Those images can be yours. NASA is giving away a free e-book and accompanying iPod app called Earth As Art containing 75 satellite photos of your home and mine.
Dragon*Con starts in just nine short days. I recommend going to just about every geek I meet, especially at this time of year when my life is consumed by furious last-minute costuming. Since the people I interact with these days are often also parents, the followup question is usually, “Should I bring my kids?”
It’s a tough question, and one you have to answer for yourself. It helps a lot to have been and to know whether you’d enjoy yourself and be comfortable with your kids there. It also depends on their ages. My personal rule was to bring them when they were less than a year old (which also meant they were still nursing, and thus much easier to have near me), but after that, we’ve left them with grandparents.
The practical matter: Cost
Kids six and under get in free. If you have a kid that age who is potty trained, you can bring them to Dragon*Con child care for the price of an adult ticket. If you use the full 30 hours available, that’s an unbeatable rate of $4/hour! But child care closes at 7 p.m., and there is a lot to do at Dragon*Con after 7 p.m. You, however, will have an early bedtime. Some parents work this out by taking turns–Mom gets to go have evening fun on Friday night, and Dad gets to go out Saturday night, for example. Of course, then you’re not having that fun together, but at least you’re having it.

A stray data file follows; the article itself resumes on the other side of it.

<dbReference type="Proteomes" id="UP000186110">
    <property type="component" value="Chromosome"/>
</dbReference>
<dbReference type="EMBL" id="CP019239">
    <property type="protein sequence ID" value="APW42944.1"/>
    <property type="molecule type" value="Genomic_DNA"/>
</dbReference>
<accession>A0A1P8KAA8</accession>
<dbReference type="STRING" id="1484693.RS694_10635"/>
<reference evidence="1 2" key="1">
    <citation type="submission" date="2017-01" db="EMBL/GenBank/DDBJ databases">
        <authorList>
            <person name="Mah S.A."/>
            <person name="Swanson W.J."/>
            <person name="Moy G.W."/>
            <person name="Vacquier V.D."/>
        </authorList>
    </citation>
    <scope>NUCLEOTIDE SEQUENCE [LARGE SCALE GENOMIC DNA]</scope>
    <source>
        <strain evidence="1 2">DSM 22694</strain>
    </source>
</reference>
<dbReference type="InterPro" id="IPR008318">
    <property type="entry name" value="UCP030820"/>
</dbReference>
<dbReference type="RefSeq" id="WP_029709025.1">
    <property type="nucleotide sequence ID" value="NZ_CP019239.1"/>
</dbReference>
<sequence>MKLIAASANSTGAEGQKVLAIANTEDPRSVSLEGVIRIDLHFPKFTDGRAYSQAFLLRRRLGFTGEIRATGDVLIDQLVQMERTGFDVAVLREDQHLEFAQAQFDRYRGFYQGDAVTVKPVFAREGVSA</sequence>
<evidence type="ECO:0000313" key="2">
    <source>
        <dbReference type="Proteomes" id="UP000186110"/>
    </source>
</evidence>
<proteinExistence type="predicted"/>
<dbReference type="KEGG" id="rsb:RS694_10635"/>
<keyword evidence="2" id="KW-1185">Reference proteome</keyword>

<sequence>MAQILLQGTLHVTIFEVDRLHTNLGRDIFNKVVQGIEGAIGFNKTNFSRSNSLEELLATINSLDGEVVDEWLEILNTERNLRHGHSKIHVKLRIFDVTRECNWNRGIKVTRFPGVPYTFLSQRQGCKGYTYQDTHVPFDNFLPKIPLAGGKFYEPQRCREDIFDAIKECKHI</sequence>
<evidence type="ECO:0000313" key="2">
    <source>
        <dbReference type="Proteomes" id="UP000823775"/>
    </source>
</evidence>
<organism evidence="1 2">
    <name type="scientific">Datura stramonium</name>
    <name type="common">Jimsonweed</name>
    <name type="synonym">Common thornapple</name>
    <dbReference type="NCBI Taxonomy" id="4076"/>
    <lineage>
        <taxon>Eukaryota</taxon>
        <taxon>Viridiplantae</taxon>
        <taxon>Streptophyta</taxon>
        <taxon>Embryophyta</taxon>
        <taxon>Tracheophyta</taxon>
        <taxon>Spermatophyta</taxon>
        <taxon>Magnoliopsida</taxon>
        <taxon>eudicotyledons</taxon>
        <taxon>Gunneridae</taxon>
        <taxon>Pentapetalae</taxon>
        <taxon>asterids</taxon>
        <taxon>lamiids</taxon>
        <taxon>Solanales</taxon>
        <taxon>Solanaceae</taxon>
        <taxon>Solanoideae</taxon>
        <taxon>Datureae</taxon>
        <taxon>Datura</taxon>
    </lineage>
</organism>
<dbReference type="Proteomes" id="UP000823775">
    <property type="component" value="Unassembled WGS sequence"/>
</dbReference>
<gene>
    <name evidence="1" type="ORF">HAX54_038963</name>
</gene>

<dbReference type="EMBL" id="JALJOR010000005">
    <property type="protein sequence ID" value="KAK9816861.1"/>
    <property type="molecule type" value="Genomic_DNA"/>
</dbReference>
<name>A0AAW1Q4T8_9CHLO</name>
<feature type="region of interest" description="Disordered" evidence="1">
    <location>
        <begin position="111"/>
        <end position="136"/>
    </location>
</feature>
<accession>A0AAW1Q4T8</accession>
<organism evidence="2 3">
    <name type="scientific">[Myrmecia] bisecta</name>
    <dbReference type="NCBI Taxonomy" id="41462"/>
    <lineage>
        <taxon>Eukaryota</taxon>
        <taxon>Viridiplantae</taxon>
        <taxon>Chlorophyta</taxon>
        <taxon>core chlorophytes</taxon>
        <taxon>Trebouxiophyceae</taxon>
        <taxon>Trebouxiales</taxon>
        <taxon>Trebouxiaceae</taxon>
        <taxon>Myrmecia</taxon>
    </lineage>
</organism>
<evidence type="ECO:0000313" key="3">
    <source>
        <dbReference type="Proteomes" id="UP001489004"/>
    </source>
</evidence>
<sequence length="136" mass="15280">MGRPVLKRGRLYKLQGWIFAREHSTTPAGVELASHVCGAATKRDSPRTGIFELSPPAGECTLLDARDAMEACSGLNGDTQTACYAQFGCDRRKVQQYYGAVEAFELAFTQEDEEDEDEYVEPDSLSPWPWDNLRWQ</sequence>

Stuff for kids to do
The biggest excitement for kids is seeing their favorite characters come to life. You can’t walk across a hotel lobby without tripping over twenty Stormtroopers, eight superheroes, and That Guy From That Movie I Saw, What Is His Name? (That last one is a popular costume.) After about 8 or 9 p.m., the costumes start getting a lot more risqué. Suddenly at sundown, a foot of electrical tape cut and placed strategically counts as a costume. There’s also a risk of seeing a few of these during the day, so if you really want to shield Little Johnny’s eyes, this might not be the best place for him.